- This event has passed.
“Jazz Goes Pop!” Featuring Mark Marinaccio and Friends at the Hotel Henry Jazz Concert Series
Wednesday, July 17, 2019 @ 7:30 pm - 9:30 pm$15
Mark Marinaccio returns to the Hotel Henry Jazz Concert Series! Mark has been involved in two of the most memorable performances in the series – A Jazz Tribute to the Beatles and A Jazz Tribute to Michael Jackson. Mark is one of the area’s most gifted composers, arrangers, pianists, and vocalists.
For this performance, Mark Marinaccio and Friends will present “Jazz Goes Pop!” Featuring a stellar ensemble performing jazz arrangements of formidable pop classics from Billy Joel, Elton John, Michael Jackson, the Beatles, and more. Promising an evening of toe-tapping musical fun and reminiscing!
Mark Marinaccio was born in Buffalo, NY and began playing the piano at age 6. He took lessons from his uncle Paul Marinaro, now a distinguished jazz vocalist based in Chicago. The love, enjoyment, and pursuit of music were common threads in the family. This passion could be traced back to his maternal grandfather Joseph, and it trickled down through the generations. Mark was one of the fortunate few to study formally.
Mark was always fascinated with deconstructing the music he heard – and then constructing it again – understanding almost every detail of a song. Sitting at the piano with the radio turned on next to him, he learned to play whatever was on. Aided by this skill he wrote his first 8-measure piece at age seven and at nine, learned to play all of Billy Joel’s Greatest Hits albums. During his adolescent years, he taught himself guitar and bass, skills that would prove valuable many years later when writing for bands.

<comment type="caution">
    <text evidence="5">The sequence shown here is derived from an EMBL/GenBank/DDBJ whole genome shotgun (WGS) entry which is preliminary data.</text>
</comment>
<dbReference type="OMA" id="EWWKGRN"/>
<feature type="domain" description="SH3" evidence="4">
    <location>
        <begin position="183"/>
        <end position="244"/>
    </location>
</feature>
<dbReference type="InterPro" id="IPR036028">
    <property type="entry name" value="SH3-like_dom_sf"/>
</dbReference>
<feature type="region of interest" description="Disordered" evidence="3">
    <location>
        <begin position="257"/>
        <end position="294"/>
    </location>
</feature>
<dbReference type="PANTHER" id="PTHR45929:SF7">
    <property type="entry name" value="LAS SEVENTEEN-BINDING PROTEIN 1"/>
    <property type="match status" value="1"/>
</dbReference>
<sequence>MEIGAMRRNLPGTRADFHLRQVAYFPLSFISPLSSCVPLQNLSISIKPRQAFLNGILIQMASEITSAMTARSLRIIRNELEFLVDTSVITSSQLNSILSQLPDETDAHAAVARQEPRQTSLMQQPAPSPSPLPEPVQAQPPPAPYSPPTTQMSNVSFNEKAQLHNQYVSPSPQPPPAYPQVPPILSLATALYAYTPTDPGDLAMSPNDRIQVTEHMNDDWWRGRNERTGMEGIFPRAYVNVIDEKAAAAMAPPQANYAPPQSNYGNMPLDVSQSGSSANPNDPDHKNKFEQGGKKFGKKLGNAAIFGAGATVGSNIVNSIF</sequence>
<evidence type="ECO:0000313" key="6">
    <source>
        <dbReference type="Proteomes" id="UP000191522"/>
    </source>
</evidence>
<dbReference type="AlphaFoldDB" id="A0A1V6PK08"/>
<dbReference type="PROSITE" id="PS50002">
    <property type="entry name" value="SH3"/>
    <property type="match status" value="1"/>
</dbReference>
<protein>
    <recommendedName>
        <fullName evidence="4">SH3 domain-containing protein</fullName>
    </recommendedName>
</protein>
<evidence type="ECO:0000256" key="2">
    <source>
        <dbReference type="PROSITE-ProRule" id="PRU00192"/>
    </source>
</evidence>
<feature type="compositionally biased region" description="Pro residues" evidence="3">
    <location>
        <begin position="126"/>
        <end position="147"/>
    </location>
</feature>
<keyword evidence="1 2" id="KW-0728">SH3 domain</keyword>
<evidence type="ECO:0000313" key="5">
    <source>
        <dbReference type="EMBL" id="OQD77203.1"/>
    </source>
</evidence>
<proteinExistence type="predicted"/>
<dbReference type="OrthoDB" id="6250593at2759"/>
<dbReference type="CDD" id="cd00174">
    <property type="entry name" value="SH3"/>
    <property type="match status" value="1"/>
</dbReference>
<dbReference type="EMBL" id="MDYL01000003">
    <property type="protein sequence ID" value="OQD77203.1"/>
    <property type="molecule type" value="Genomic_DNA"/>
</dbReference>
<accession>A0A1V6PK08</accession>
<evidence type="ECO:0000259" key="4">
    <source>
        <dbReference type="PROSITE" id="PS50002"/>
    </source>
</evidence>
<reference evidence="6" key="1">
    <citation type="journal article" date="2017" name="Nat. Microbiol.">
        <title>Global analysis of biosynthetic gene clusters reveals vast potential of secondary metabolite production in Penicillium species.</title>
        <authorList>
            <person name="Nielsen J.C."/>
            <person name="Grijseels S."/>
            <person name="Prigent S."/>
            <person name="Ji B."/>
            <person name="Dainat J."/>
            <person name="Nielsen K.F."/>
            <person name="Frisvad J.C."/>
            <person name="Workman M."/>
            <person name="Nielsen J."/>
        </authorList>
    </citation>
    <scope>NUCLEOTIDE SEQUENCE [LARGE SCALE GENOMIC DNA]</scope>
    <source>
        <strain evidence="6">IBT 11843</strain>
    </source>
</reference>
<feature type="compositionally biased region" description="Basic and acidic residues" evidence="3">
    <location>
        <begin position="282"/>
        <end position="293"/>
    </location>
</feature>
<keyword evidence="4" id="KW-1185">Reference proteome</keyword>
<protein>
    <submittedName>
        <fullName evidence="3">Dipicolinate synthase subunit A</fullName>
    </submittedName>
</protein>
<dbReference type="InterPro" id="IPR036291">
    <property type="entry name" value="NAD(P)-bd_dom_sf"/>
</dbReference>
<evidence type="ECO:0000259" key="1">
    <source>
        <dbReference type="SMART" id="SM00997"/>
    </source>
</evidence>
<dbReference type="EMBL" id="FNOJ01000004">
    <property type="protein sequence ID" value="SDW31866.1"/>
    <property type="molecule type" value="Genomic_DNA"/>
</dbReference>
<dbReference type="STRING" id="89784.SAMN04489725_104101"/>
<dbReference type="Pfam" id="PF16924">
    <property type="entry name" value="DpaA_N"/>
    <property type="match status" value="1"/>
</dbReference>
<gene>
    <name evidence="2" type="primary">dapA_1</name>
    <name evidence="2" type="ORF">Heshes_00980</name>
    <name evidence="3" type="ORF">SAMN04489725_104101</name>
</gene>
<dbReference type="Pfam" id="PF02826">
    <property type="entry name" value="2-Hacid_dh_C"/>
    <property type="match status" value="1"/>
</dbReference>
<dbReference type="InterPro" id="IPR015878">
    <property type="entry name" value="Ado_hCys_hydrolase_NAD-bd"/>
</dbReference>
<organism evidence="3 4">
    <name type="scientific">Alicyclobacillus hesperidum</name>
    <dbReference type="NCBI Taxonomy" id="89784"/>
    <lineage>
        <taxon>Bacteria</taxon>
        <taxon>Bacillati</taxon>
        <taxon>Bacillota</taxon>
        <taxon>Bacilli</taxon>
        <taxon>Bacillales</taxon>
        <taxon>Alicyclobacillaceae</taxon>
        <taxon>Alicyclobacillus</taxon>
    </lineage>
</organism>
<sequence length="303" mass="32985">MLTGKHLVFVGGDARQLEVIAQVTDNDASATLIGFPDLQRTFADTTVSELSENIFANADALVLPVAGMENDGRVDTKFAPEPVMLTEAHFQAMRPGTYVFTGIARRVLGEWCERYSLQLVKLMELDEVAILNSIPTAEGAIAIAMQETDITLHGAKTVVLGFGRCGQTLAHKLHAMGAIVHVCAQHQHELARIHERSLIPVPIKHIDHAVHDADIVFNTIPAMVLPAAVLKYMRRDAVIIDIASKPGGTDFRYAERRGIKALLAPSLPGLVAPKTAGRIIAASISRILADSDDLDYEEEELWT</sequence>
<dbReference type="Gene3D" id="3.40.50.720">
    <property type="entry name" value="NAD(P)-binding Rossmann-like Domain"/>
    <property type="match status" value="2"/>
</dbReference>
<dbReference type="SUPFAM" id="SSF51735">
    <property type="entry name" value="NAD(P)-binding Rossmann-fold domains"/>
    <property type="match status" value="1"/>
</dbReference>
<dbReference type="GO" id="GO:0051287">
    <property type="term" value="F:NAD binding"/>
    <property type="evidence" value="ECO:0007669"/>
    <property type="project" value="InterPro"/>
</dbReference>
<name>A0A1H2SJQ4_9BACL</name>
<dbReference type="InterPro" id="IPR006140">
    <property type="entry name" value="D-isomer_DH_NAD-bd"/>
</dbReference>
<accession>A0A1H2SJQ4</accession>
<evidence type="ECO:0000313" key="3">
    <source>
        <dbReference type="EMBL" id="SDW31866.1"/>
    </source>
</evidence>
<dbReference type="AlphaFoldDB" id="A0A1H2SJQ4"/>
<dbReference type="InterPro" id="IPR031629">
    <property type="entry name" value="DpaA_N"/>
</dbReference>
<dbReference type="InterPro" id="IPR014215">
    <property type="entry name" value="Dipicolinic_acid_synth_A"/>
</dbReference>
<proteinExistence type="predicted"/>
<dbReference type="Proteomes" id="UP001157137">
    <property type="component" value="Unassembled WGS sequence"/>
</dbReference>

It was in high school that Mark became fluent in jazz harmony, learning from the late, great Salvatore J. “Sam” Scamacca. It was in the back of a music store that Sam introduced his pupil to the music of Antônio Carlos Jobim, Erroll Garner, Jerome Kern, and the standards. Sam created a musical playground in which he invited Mark to improvise, to be himself. Alternating every other week – piano lesson, sax lesson, piano, sax, and so on. Mark was always encouraged to sing and play simultaneously.
Mark decided to study classical piano at SUNY Fredonia. It was there that he learned from Phyllis East and Nathan Hess to develop a deeper musicality and self-discipline. After becoming enamored with the sentimentality of Chopin and the harmonic inventiveness of Debussy, he incorporated their techniques into his own work. By studying the orchestrations of Ravel, Holst and Mahler and jazz-arranging giants such as Gene Puerling, Nelson Riddle and Quincy Jones, he could finally share more clearly his envisioned sound with those willing to listen.
Mark’s fondness of invention drew him to involvement in multiple musical groups, some as a pianist, some as a vocalist, and others as a director – but all as a composer. He crafted arrangements and compositions for vocal jazz, male a cappella, chamber music, solo piano, and a neo-classic rock band. Among his most notable recorded products to date was 2006’s Welcome to the Ongoing as a founding member of BeArthur, an eight-piece ensemble whose sound was often described as “jazzy dance-funk.” It was on this album that early flashes of his prowess in creating horn arrangements, melodies and lyrical content matured.
In 2010, he completed September 1, 1939, a symphonic poem for full orchestra based on the work of W. H. Auden. In the years since, Mark has had the pleasure of creating numerous compositions and arrangements for choir, concert band, and string quartet.
In 2014, Mark refocused on composition and began to assemble what is now known as Mark Marinaccio and Friends. Consisting of a roster of between 5-11 musicians, MM&F continues his eagerness to write for large horn bands, and his enthusiasm for bringing diverse talents together.
(Mark has shared the bill with acts such as Average White Band, Big Bad Voodoo Daddy, and Jimmie Van Zant. He has also opened for Rock and Roll Hall of Famers, Blondie, and played keyboard for 4-time Grammy-winner Deniece Williams.)